What farther proves not only the justice but we ought to rest and fix our attention—that it was the clemency of God, his long-suffering, and that for excessive, wilful, and forewarned wickedness, it was the incorrigible wickedness of those nations, that all this befel them, and that it is expressly so which at last drew down upon them their destruc- declared in the history which recites it. tion, is, that he suspended, as we may so say, the But further: If punishing them by the hands stroke, till their wickedness was come to such a of the Israelites, rather than by a pestilence, an pitch, that they were no longer to be endured. earthquake, a fire, or any such calamity, be still In the 15th chapter of Genesis, God tells Abra- an objection, we may perceive, I think, some reaham, that his descendants of the fourth genera- sons for this method of punishment in preference tion, should return into that country, and not be to any other whatever; always, however, bearing fore; " for the iniquity," saith he, "of the Amorites in our mind, that the question is not concerning is not yet full.” It should seem from hence, that the justice of the punishment, but the mode of it. so long as their crimes were confined within any It is well known that the people of those ages bounds, they were permitted to remain in their were affected by no proof of the power of the country. We conclude, therefore, and we are gods which they worshipped so deeply, as by well warranted in concluding, that the Canaanites their giving them victory in war. It was by this were destroyed on account of their wickedness. species of evidence that the superiority of their And that wickedness was perhaps aggravated by own gods above the gods of the nations which they their having had among them Abraham, Isaac, conquered was in their opinion evinced. This and Jacob_examples of a purer religion and a being the actual persuasion which then prevailed better conduct; still more by the judgments of in the world, no matter whether well or ill founded, God so remarkably set before them in the history how were the neighbouring nations, for whose adof Abraham's family; particularly by the destruc- monition this dreadful example was intended, how tion of Sodom and Gomorrah: At least these were they to be convinced of the supreme power things prove that they were not without warning, of the God of Israel above the pretended gods of and that God did not leave himself without wit- other nations, and of the righteous character of ness among them.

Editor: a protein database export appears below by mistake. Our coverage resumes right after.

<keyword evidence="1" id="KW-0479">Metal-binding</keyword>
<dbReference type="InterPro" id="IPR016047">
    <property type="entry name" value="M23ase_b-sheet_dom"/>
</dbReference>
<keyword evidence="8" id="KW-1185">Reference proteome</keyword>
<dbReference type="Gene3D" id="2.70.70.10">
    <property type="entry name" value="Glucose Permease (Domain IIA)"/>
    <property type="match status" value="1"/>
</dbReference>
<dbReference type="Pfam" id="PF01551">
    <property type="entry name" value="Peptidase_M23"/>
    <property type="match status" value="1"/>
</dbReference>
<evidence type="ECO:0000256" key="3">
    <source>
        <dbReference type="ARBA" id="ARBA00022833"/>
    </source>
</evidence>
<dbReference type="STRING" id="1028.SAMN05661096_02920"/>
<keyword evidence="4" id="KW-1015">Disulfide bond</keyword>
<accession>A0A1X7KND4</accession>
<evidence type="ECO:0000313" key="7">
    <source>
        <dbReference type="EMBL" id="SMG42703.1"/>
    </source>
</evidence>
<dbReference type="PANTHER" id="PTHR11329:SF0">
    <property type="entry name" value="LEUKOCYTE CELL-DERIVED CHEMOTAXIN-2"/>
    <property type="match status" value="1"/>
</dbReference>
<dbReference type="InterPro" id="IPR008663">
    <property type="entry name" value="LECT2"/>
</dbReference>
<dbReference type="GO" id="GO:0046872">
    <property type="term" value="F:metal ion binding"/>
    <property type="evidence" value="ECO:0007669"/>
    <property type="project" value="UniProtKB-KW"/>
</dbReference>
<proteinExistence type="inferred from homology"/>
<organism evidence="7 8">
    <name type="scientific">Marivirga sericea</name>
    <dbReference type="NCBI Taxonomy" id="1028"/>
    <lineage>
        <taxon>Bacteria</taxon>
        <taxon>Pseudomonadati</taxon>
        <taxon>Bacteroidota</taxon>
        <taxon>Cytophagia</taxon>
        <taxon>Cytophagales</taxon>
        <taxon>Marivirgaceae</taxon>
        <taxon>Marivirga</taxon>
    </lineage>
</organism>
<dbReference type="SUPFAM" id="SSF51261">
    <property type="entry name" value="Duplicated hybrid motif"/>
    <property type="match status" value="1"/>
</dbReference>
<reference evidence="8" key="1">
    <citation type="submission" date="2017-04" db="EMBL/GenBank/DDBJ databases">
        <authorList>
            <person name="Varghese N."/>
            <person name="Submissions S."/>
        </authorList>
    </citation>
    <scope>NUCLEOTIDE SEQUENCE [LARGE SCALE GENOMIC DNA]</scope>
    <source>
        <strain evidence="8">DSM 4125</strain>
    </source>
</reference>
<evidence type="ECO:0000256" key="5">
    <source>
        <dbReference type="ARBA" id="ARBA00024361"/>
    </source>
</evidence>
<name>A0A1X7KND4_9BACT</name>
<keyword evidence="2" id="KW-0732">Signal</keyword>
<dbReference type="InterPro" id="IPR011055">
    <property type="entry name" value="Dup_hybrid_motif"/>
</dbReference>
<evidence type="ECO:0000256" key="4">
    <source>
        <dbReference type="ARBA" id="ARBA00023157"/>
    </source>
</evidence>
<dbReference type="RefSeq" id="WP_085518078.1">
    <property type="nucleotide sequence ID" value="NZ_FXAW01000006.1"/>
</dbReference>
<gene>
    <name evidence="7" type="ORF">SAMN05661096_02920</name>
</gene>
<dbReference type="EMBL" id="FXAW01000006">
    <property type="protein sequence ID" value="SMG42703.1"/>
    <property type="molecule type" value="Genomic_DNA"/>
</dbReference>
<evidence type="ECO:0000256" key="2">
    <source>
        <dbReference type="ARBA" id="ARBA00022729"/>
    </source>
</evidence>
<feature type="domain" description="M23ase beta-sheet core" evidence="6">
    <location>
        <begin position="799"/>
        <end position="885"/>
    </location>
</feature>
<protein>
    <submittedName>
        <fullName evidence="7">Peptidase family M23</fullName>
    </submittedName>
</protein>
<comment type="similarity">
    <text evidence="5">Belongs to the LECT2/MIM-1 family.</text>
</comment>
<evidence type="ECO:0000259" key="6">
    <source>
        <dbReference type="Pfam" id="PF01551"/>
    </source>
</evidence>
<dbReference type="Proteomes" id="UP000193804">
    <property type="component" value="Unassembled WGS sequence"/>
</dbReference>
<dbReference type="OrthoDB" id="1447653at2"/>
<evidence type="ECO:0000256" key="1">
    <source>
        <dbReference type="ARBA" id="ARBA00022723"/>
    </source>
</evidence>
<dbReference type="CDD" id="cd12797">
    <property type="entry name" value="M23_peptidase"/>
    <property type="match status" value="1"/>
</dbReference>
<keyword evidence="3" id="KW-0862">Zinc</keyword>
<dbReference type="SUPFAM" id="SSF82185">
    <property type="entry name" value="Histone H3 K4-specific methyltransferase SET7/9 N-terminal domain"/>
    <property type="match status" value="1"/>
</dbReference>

Jehovah, that is of his abhorrence of the vices Now, when God, for the wickedness of a peo which prevailed in the land of Canaan? how, 1 ple, sends an earthquake, or a fire, or a plague say, were they to be convinced so well, or at all among them, there is no complaint of injustice, indeed, as by enabling the Israelites, whose God especially when the calamity is known, or ex- he was known and acknowledged to be, to conquer pressly declared beforehand, to be inflicted for the under his banner, and drive out before them those wickedness of such people. It is rather regarded who resisted the execution of that commission as an act of exemplary penal justice, and, as such, with which the Israelites declared themselves to consistent with the character of the moral Gover- be invested—the expulsion and extermination of nor of the universe. The objection, therefore, is the Canaanitish nations ? This convinced surnot to the Canaanitish nations being destroyed; rounding countries, and all who were observers or (for when their national wickedness is considered, spectators of what passed; first, That the God of and when that is expressly stated as the cause of Israel was a real God; secondly, That the gods their destruction, the dispensation, however se- which other nations worshipped were either no vere, will not be questioned;) but the objection is gods, or had no power against the God of Israel; solely to the manner of destroying them. I mean and, thirdly, That it was he, and he alone, who there is nothing but the manner left to be objected possessed both the power and the will to punish, to: their wickedness accounts for the thing itself. to destroy, and to exterminate from before his To which objection it may be replied, that if the face, both nations and individuals who gave themthing itself be just, the manner is of little signifi- selves up to the crimes and wickedness for which cation; of little signification even to the sufferers the Canaanites were notorious. Nothing of this themselves: For where is the great difference, sort would have appeared, or with the same evieven to them, whether they were destroyed by an dence however, from an earthquake, or a plague, earthquake, a pestilence, a famine, or by the hands or any natural calamity. These might not have of an enemy?' Where is the difference, even to been attributed to divine agency at all, or not to our imperfect apprehensions of divine justice, pro- the interposition of the God of Israel. vided it be, and is known to be, for their wicked Another reason which made this destruction ness that they are destroyed? But this destruc- both more necessary and more general than it tion, you say, confounded the innocent with the would have otherwise been, was the consideration, guilty. The sword of Joshua and of the Jews spared that if any of the old inhabitants were left, they neither women nor children. Is it not the same would prove a snare to those who succeeded them with all other national visitations? Would not an in the country; would draw and seduce them by earthquake, or a fire, or a plague, or a famine degrees into the vices and corruptions which preamongst them have done the same ? Even in an vailed amongst themselves. Vices of all kinds, but ordinary and natural death the same thing hap-vices most particularly of the licentious kind, are pens. God takes away the life he lends, without astonishingly infectious. A little leaven leavenregard, that we can perceive, to age, or sex, or eth the whole lump. A small number of persons character. But, after all, promiscuous massacres, I addicted to them, and allowed to practise them